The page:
Updated: May 28
By Luke Lancaster
"The Mass is a sacrifice." How, though? To understand this, first we have to understand Christ's sacrifice. Christ’s suffering and death on a cross 2000 years ago is called a "sacrifice," for He died for a purpose: to take on our punishment due to sin. This sacrifice is represented on earth through the Mass.
A sacrifice has a few elements.
First, there is the priest who offers the sacrifice. Second, there is the victim that is offered. Third, there is an altar on which the sacrifice is offered on. Jesus accomplished all three categories by being both priest and victim (Heb. 7:27), offering Himself on the altar of the cross.
This happened a long time ago, however, Jesus is an eternal being. He is God incarnate. For Him to act as a priest would mean that this event would be heavenly (Heb. 9:24). Christ's sacrifice did not begin and end in 30 AD, 2000 years ago. Rather, it was an eternal sacrifice. Jesus is a priest - not just on Calvary - but forever, ministering at His altar within Heaven (Heb. 8:1-2). This is going on continually, for Christ's heavenly sacrificial liturgy is described as "sacrifices" (plural) in Hebrews 9:23.
Scripture speaks not of Him being a priest of the past, but a priest of the present! Consider Hebrews 2:17, which says that Christ makes "expiation" for our sins, but instead of being in the past tense (since Christ died in the past), the word "expiation" is in the present infinitive tense! Read about this in The Expositor's Greek New Testament. He is a priest eternally offering His eternal sacrifice in Heaven, or as Hebrews 7:25 states, "He always lives to make intercession for them."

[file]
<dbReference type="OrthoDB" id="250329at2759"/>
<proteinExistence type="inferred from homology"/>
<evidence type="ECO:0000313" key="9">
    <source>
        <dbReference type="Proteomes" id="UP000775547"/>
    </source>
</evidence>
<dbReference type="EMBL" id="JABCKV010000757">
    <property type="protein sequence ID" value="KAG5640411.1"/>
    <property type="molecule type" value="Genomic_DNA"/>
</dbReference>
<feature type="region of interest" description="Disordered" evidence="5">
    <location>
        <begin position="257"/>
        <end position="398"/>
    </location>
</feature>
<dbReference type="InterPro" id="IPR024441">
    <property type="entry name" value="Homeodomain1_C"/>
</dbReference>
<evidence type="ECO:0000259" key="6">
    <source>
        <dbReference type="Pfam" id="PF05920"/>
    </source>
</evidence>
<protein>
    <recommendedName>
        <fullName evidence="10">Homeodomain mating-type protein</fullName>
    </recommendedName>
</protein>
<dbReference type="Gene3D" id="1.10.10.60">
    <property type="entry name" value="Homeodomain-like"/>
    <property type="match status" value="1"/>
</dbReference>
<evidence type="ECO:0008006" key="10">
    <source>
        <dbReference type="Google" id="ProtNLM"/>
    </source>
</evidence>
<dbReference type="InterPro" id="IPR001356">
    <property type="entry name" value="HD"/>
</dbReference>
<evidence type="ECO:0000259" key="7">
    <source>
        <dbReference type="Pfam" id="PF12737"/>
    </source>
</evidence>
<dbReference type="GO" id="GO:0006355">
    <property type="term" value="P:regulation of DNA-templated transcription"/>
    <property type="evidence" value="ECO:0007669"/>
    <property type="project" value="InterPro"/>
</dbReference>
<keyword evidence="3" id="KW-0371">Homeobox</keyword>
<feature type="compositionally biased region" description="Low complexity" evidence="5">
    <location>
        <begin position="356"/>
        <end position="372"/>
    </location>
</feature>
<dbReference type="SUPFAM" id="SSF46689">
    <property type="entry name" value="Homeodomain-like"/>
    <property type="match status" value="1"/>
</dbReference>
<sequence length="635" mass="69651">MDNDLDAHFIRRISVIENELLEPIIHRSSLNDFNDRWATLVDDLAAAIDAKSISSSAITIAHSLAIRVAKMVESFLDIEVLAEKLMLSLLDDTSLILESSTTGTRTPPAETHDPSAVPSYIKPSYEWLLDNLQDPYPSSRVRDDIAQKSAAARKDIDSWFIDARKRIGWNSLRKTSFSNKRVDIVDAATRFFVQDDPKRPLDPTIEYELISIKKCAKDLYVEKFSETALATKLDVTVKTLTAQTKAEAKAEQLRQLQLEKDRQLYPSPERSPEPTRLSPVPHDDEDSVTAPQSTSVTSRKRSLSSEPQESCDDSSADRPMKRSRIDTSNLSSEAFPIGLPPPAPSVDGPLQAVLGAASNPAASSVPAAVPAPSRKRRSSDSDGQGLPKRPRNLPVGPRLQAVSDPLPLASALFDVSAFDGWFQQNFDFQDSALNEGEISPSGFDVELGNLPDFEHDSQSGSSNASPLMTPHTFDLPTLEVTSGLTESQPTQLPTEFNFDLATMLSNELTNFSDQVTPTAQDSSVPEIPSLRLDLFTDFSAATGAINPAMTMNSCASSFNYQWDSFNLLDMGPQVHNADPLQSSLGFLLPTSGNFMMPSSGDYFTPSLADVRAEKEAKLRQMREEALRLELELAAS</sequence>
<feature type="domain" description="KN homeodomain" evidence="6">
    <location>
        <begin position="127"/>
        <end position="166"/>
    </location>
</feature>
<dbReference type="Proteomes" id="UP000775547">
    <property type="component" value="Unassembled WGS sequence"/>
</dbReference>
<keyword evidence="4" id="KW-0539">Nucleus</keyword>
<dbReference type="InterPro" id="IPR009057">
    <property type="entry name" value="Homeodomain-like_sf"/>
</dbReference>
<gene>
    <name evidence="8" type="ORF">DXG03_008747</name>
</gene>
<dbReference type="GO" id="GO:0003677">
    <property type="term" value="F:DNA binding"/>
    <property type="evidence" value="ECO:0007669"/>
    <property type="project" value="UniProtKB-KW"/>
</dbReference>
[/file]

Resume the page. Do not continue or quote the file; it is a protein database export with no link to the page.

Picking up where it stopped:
Now, what does this have to do with the Mass? Well, notice the sacrificial language of the Last Supper. Jesus took bread and associated it with His Body which would be "offered" for us. Then He took a cup of wine and associated it with His Blood, which would be "poured out" for us. Jesus is connecting the last supper with His sacrifice, which was to happen only a few hours after this! The two are one one and the same event!
Consider the significance of His separation of his Body and Blood. As the bread is His Body, and the wine is His Blood, the two are separated entities. However, when does Christ's Body get separated from His Blood? At His death on Mount Calvary, where He poured out all of it for us.
Thus, the heavenly sacrifice which Jesus offers in Heaven right now is represented before Catholics today through human representatives. Catholics today have not seen His sacrifice 2000 years ago, so Jesus does not want to leave anybody out. He acts through a Catholic priest to re-present His sacrifice to us on our "altar" (Heb. 13:10).
All of this can be thought of in terms of an analogy, although very imperfect analogy. Archbishop Fulton J. Sheen said to imagine a great drama. If the performance occurred on Broadway in 1950 AD, with spectacular actors and phenomenal effects, then word would get around. Other people would want to see it as well. So, the show would be put on elsewhere. Overtime, new actors would be needed to play the part over different sets. Similarly, the Mass is a copy of Christ's sacrifice in Heaven.